POSTED BY March 4, 2010 COMMENTS (108)ON
Let us say you have 1 Lac rupees and you want to invest for the term of 1 to 1.5 years that can earn a decent interest rate. You thought of investing in fixed deposit in a bank for 1.5 year @ 6% per annum. Just after one month, bank increased it’s FD interest rate by 0.5% and again after 6 months interest rate is increased by 1%. But you cannot avail this benefit since your FD carries fixed interest till 1.5 years. Is there any investment instrument that could work to handle this situation? Of course YES, Mutual fund industry does offer floating rate debt mutual funds to invest in.
These are the Debt mutual funds which invests about 75% to 100% in securities which pay a floating rate interest (bank loans, bonds and other debt securities) while the rest is in fixed income securities. See List of best Debt Oriented Mutual funds
There are two kinds of floating rate funds– long term and short term. The portfolio of the short-term fund plan is normally skewed towards short-term maturities with higher liquidity and the portfolio of the long-term plan is skewed towards longer-term maturities. However, even the longer-term funds are positioned more on the lines of short-term funds and are not very aggressive in nature.
As you may know, that most bonds have fixed interest rates which are set when they are first issued, either by a government or a corporation. That rate of interest doesn’t change for the life of the bond. A floating rate security on the other hand, has a variable interest rate. That means it’s interest rate will go up and down, or “float” to reflect changes in current market rates.
Depending on the particular floating rate security, the interest rate may change daily, monthly, quarterly, annually, or at another specified interval. The rate is generally changed to keep it in line with a particular interest rate benchmark, which is often called the “Reference Rate.” Among the benchmarks used to set the interest rate on floating rate securities are the MIBOR (Mumbai Interbank Offered Rate). Hence, each time the benchmark rate fluctuates; the coupon rate is adjusted accordingly.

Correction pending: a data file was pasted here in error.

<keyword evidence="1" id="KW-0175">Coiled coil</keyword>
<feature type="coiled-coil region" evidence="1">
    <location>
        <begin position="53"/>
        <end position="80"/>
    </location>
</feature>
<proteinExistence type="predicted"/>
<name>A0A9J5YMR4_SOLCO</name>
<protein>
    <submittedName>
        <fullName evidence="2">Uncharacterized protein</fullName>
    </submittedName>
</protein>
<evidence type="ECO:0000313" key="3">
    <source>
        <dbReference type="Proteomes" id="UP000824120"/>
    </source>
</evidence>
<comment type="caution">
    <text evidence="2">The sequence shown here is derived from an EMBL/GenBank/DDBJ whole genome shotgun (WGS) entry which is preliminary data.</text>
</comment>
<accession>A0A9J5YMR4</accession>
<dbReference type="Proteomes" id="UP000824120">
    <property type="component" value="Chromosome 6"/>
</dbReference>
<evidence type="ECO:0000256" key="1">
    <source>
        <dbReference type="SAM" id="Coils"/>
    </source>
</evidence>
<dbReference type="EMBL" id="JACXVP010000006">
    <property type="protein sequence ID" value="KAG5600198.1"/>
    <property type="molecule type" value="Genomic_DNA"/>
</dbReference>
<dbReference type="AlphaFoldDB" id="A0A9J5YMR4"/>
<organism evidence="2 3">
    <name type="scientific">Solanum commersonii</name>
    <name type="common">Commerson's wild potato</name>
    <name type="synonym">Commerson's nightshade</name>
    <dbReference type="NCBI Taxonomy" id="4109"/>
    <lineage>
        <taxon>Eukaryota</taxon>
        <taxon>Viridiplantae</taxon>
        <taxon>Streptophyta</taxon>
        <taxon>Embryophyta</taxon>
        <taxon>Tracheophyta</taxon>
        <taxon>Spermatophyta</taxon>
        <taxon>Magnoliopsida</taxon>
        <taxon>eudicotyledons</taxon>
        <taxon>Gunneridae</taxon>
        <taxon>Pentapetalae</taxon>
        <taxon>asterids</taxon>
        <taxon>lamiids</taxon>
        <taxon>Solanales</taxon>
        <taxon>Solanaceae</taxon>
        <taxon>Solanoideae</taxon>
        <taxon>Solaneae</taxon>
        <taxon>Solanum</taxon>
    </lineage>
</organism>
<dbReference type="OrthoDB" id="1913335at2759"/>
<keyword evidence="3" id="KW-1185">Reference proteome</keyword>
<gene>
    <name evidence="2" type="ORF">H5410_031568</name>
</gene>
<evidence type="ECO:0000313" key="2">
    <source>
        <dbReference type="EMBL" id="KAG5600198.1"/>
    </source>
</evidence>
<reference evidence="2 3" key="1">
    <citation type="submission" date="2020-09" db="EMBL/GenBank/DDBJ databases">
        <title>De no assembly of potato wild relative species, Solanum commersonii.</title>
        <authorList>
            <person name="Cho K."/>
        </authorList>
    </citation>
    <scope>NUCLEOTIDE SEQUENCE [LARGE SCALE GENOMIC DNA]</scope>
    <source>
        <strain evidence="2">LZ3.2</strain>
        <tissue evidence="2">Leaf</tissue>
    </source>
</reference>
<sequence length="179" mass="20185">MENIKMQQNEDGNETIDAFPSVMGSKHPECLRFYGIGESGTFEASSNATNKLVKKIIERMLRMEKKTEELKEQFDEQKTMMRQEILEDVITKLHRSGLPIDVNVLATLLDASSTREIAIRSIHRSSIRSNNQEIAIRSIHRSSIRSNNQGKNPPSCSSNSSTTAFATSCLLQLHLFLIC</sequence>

The MIBOR rate is the weighted average of call money business transactions done by 29 institutions, including banks, primary dealers and financial institutions. This rate is calculated and disclosed by FIMMDA-NSE. [ Ignore If you dont understand ]
Credit quality is the measurement of a bond issuer’s ability to repay the debt it undertakes. Investment into AAA and equivalent rated instruments, call money market and government securities are the safest and most liquid instruments, while below AAA and equivalent rated instruments reflect downgraded quality and lower liquidity. However, their lower quality results in better returns, albeit at a higher risk.
Let us compare the floating rate, fixed rate debt fund and liquid funds over the years to understand the performance.
|HDFC Floating rate Income fund long term plan (G)||HDFC Floating rate Income fund Short term (G)||HDFC High interest (G)||HDFC Liquid fund (G)|
|Category||Debt: Floating Rate Long-term||Debt: Floating rate short term||Debt: Medium-term||Debt: Ultra Short-term|
|Exit load||3% within 18 months||Nil||0.5% within 6 months||Nil|
Why to opt for floating rate funds
When to opt for floating rate funds
How to select floating rate funds
The primary reason for their lack luster presence in the mutual fund industry has been investor ignorance of the nature of floating rate funds. There is a shortage of sufficient long-term floating rate instruments. Due to this, fund managers divert certain portion towards fixed interest securities. In the present situation of Indian economy money market and higher inflation situation, interest rates are set to rise in near future. Always consider floating rate funds over liquid/ultra short term/debt funds.
This is a guest post from Srinivas Girigowda who is one of the best contributors on this blog :), Kudos to him. Check out his finance blog Here